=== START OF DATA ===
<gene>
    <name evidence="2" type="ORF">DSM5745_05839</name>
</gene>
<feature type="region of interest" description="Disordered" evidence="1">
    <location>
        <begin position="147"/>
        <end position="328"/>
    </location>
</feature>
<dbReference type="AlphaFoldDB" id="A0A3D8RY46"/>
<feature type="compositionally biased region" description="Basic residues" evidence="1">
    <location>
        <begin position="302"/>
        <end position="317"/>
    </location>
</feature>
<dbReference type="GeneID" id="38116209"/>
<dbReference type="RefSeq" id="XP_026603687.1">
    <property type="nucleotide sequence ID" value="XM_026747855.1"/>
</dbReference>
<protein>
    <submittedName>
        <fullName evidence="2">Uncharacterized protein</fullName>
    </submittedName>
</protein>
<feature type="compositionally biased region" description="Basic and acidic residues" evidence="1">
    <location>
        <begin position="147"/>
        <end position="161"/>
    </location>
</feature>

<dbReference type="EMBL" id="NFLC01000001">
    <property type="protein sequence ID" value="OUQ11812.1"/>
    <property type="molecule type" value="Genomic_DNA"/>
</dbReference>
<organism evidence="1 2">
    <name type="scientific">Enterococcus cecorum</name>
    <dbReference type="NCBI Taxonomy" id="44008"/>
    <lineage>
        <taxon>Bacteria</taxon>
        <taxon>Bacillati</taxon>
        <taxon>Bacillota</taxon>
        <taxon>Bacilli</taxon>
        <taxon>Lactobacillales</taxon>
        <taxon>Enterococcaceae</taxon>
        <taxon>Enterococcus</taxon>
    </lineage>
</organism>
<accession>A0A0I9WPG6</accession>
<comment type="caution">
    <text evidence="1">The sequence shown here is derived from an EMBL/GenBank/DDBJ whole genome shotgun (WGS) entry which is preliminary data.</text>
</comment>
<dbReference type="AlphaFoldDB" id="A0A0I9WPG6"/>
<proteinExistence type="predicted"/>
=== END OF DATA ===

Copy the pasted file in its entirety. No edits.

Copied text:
<gene>
    <name evidence="2" type="ORF">DSM5745_05839</name>
</gene>
<feature type="region of interest" description="Disordered" evidence="1">
    <location>
        <begin position="147"/>
        <end position="328"/>
    </location>
</feature>
<dbReference type="AlphaFoldDB" id="A0A3D8RY46"/>
<feature type="compositionally biased region" description="Basic residues" evidence="1">
    <location>
        <begin position="302"/>
        <end position="317"/>
    </location>
</feature>
<dbReference type="GeneID" id="38116209"/>
<dbReference type="RefSeq" id="XP_026603687.1">
    <property type="nucleotide sequence ID" value="XM_026747855.1"/>
</dbReference>
<protein>
    <submittedName>
        <fullName evidence="2">Uncharacterized protein</fullName>
    </submittedName>
</protein>
<feature type="compositionally biased region" description="Basic and acidic residues" evidence="1">
    <location>
        <begin position="147"/>
        <end position="161"/>
    </location>
</feature>

<dbReference type="EMBL" id="NFLC01000001">
    <property type="protein sequence ID" value="OUQ11812.1"/>
    <property type="molecule type" value="Genomic_DNA"/>
</dbReference>
<organism evidence="1 2">
    <name type="scientific">Enterococcus cecorum</name>
    <dbReference type="NCBI Taxonomy" id="44008"/>
    <lineage>
        <taxon>Bacteria</taxon>
        <taxon>Bacillati</taxon>
        <taxon>Bacillota</taxon>
        <taxon>Bacilli</taxon>
        <taxon>Lactobacillales</taxon>
        <taxon>Enterococcaceae</taxon>
        <taxon>Enterococcus</taxon>
    </lineage>
</organism>
<accession>A0A0I9WPG6</accession>
<comment type="caution">
    <text evidence="1">The sequence shown here is derived from an EMBL/GenBank/DDBJ whole genome shotgun (WGS) entry which is preliminary data.</text>
</comment>
<dbReference type="AlphaFoldDB" id="A0A0I9WPG6"/>
<proteinExistence type="predicted"/>